Saudi Arabia on May 30 will convene two emergency summits – one for Arab League representatives and the other for member countries of the Gulf Cooperation Council – to discuss growing regional tensions.
In other words, to plot a strategy to counter the Islamic Republic of Iran.
Many have noted that Qatar has been invited despite an ongoing blockade Riyadh and other Gulf states imposed on Doha in 2017. Iran’s deputy foreign minister was in Qatar on Tuesday and said that the mullahs are open to talks in order to avoid a potential military conflict.
But the Iranian regime is sending mixed messages, given its alleged involvement in numerous attacks this month targeting Saudi oil assets as well as an airport in the kingdom located near the border with Yemen, where Tehran-backed Shiite Houthi rebels are waging war against a coalition of Sunni nations.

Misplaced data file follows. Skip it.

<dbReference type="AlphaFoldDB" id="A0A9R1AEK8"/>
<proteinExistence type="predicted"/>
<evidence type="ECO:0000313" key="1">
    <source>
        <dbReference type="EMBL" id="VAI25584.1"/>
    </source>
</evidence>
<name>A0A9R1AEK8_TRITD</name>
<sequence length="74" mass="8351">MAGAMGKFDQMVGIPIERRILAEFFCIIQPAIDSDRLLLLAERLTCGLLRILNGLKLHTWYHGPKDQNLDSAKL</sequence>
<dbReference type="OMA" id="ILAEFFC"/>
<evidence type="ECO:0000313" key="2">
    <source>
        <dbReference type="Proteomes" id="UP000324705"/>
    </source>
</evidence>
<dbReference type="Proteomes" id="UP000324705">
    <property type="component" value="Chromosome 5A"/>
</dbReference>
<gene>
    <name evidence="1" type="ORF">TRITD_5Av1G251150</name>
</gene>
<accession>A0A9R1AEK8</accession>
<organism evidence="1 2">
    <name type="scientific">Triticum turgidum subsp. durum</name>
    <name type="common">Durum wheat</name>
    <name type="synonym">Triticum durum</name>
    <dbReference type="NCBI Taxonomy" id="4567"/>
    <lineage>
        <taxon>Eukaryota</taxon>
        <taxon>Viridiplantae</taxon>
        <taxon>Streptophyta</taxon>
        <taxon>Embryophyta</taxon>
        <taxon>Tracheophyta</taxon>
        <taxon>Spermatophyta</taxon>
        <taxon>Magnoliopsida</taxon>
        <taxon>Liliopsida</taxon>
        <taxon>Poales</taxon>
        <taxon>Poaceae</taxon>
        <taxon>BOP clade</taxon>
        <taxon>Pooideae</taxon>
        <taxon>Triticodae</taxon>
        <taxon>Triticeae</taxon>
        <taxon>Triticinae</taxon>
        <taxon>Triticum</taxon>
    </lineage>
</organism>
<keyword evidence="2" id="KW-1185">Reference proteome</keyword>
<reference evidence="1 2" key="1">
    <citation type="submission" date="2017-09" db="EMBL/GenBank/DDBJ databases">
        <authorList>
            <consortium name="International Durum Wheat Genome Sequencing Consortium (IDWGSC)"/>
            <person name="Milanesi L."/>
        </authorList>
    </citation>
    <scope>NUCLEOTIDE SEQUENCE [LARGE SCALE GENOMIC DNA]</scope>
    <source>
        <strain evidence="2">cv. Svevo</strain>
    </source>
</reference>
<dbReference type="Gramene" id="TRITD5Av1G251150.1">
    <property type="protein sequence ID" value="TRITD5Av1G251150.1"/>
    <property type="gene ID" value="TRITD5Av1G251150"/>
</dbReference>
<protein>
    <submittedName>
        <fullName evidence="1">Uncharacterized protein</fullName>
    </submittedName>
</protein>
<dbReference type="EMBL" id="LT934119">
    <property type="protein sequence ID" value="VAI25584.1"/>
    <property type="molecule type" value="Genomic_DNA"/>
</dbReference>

President Donald Trump has warned that any attacks on American interests or those of its allies would be met with a fierce response. This, as the Pentagon prepares to send 1,500 additional troops to the Gulf after already having deployed an aircraft carrier and a squadron of bombers to the region.
So will diplomacy prevail? Or is the Middle East yet again facing turbulent waters? The Media Line discussed Thursday’s conferences in Mecca – and their potential outcomes – with Avi Melamed, Founder & CEO of Inside The Middle East – Intelligence Perspectives Program.